Emerald Coast ChapterWe are the beach people. The surfers, paddle boarders, kayakers, fishermen, swimmers, beach runners, and walkers. We are activists who want to protect the ocean environment, and our access to it! The ocean and beaches are our playground! More Details
We took samples 8/12/10, from Okaloosa Island pier, Miramar beach, Blue mtn, Seaside, and Pier park. The samples have arrived in good condition at the lab today, 8/13/10.
Monthly Surfrider chapter meeting tonight, Tuesday, 6pm South Walton County library conference room. We will also have a training session for water testing sample takers. We especially need volunteers for Panama City Beach, Okaloosa Island, and Pensacola. If you would like to help but can’t attend or volunteer, please consider making even a small donation to our water testing fund.
Our lab results from the first round of water testing arrived in the mail today. These samples were collected on July 10th, 2010 at Okaloosa Pier, Miramar Beach, Blue Mountain Beach, and Seaside. DOSS (Dioctyl Sulfosuccinate Sodium Salt) was not detected in any of the samples at greater than or equal to 1ppb.
As with most science, the single experiment clearly does not answer all the questions. But, it does indicate that DOSS was not present in our samples for July 10th.
On the day in question (July 10th) only one sampling location had a visible sheen in the water (Miramar Beach). ( You can review the photos from each location in the photo album on our Facebook page) This testing reinforces our interest in sampling for oil and dispersant simultaneously so that we can better account for what is seen and what is present in the water. It is likely that the sheen visible in Miramar was oil. There is no DEP testing data for this beach on this date, and the DEP has yet to test for DOSS associated with dispersant in Florida. So, we may never know- unless another independent group also sampled here and has yet to report it.
You may recall, that when we submitted these samples, we initially thought the turn around time would be about ten days. After the samples were received by the lab, we were told 4-5 weeks. As our primary interest is public health and safety, we are concerned that timeliness may now have to take priority over sophistication of testing. With this in mind, we have decided to move forward with a new lab closer to home. We now expect to be able to get samples for both oil and dispersant compounds completed in about ten days and at significantly lower cost. (The cost of this first round of analysis of the four samples was $1400 plus $100 shipping) Under the new program we can test for both oil and dispersant for about $200 per sample ($1000 per sampling day with the four prior locations plus Pensacola and Panama City locations) The down side of the new testing program is that we will give up a good bit of the sensitivity of the testing. We will be examining a different compound associated with the dispersants which as yet has been very elusive to detect in water samples. For oil compounds, a Low level PAH method 8270 by Gas Chromatography/Mass Spectrometry.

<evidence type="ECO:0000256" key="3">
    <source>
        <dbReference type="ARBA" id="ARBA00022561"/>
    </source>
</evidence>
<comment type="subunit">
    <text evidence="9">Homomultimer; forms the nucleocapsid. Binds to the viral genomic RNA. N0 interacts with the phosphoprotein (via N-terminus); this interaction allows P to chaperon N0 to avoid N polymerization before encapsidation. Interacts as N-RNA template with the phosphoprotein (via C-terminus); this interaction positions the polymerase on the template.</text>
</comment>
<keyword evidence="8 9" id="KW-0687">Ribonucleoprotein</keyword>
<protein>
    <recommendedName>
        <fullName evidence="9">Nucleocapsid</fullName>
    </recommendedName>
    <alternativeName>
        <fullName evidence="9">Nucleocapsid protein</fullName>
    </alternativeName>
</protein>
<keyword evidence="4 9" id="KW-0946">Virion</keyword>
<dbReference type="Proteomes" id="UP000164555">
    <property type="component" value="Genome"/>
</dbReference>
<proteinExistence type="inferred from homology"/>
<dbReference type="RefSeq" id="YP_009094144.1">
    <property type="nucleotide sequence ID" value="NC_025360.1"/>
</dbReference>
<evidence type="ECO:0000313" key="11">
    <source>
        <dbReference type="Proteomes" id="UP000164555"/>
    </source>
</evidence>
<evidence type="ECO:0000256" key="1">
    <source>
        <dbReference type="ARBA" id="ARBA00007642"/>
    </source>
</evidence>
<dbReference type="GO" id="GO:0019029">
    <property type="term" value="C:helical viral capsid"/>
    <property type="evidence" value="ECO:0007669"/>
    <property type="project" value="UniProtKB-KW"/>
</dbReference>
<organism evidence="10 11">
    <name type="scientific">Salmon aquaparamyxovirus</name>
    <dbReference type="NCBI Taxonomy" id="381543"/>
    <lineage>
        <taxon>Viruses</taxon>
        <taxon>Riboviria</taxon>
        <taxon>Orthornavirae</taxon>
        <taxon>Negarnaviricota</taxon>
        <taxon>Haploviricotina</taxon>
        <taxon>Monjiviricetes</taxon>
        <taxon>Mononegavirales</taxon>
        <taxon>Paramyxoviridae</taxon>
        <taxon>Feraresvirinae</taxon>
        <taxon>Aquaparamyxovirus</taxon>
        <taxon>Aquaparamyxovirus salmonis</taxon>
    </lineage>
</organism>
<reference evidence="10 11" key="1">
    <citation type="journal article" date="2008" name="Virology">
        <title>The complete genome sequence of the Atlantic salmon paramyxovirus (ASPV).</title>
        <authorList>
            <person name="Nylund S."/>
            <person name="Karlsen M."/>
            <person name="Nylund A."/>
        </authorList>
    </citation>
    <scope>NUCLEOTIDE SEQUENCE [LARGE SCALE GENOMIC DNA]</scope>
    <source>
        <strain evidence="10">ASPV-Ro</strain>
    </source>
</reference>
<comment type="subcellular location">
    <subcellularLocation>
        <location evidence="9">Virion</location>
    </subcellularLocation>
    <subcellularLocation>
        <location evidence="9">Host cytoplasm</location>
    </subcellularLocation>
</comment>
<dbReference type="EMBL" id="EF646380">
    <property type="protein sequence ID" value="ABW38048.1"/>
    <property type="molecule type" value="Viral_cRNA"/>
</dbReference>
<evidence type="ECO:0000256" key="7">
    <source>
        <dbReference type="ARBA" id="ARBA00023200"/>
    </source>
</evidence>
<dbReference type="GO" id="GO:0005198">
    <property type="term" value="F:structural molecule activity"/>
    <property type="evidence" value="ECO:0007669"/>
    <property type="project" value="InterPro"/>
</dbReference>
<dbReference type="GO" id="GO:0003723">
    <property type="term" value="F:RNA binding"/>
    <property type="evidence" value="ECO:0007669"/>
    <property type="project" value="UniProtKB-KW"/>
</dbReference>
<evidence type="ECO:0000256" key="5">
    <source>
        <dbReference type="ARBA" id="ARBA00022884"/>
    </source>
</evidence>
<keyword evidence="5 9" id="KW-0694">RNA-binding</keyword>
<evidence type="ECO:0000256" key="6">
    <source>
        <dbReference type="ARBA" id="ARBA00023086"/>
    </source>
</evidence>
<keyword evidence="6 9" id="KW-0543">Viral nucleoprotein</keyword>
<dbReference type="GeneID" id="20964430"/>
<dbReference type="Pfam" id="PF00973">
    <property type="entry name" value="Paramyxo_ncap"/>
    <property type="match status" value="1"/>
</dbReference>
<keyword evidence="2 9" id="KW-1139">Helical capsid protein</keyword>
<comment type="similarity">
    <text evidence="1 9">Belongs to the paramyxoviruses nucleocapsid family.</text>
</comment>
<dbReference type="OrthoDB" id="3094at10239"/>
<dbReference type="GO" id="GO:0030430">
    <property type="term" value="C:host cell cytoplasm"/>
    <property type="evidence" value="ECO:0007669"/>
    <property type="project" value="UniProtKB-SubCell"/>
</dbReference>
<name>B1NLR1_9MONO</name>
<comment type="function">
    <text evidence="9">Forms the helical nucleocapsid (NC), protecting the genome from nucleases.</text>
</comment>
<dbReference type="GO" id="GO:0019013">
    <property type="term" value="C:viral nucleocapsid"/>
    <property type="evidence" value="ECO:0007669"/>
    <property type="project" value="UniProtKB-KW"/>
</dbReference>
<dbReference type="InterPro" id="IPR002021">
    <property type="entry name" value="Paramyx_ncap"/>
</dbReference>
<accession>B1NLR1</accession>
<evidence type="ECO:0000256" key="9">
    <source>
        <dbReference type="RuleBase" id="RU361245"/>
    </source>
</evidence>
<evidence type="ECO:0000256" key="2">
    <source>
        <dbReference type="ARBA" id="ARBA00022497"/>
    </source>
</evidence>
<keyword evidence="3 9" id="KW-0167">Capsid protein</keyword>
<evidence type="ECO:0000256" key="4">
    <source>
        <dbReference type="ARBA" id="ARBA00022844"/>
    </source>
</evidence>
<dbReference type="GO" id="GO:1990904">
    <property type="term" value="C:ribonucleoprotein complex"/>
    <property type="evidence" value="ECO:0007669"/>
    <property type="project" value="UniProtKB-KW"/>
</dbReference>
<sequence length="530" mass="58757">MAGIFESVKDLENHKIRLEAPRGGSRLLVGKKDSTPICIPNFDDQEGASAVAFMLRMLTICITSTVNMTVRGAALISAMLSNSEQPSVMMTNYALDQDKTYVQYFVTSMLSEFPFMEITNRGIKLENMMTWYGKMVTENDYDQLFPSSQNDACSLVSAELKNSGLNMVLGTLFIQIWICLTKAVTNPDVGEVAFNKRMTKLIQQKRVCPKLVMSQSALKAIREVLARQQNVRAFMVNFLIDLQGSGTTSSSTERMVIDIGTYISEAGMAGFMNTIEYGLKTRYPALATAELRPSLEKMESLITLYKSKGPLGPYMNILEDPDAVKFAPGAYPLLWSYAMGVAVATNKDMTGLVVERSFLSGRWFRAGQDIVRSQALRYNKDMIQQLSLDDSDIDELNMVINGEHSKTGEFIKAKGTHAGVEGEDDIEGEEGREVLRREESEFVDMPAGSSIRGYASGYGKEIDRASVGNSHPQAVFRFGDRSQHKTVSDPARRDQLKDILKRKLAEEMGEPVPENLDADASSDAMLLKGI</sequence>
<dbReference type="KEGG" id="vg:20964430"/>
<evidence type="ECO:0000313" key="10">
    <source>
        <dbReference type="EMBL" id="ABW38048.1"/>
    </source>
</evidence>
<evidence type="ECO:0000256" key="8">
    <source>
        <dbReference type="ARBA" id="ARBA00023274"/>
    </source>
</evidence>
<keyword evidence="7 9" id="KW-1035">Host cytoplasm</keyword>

It is our intention to initiate weekly testing. This can provide real data that can help us decide if it is safe to get back in the water. As mentioned earlier, one experiment is insufficient to really know what is present in the water. We encourage everyone to first -use your own senses. Then add that good information to what you know (or do not know) from available testing.
Look at the water. Is a sheen visible? Are dispersant bubbles present on the surface or shore? Is dead marine life present? Are any live marine creatures present? Are birds diving for fish?
Smell the air ,water, and sand for oil scent.
Feel the water. Does it burn your feet? Does it leave a rubbery texture on your skin?
And finally, if you are going in anyway,
Taste the water. Is it foul? Does it stick to the back of your throat? After using your other senses, if you are not sure enough to taste the water, consider not getting in. Both oil and dispersants can cause damage simply through skin contact. If you are surfing, you will have plenty of contact through the skin, eyes, ears, and other parts… and most likely by ingestion as well.
Stay safe, use your senses, and check back with Surfrider as we try our best to help everyone get back to enjoying the ocean we all love.
Here is the link to reserve your seat: http://surfrideremeraldcoast.ticketbud.com/cleanwater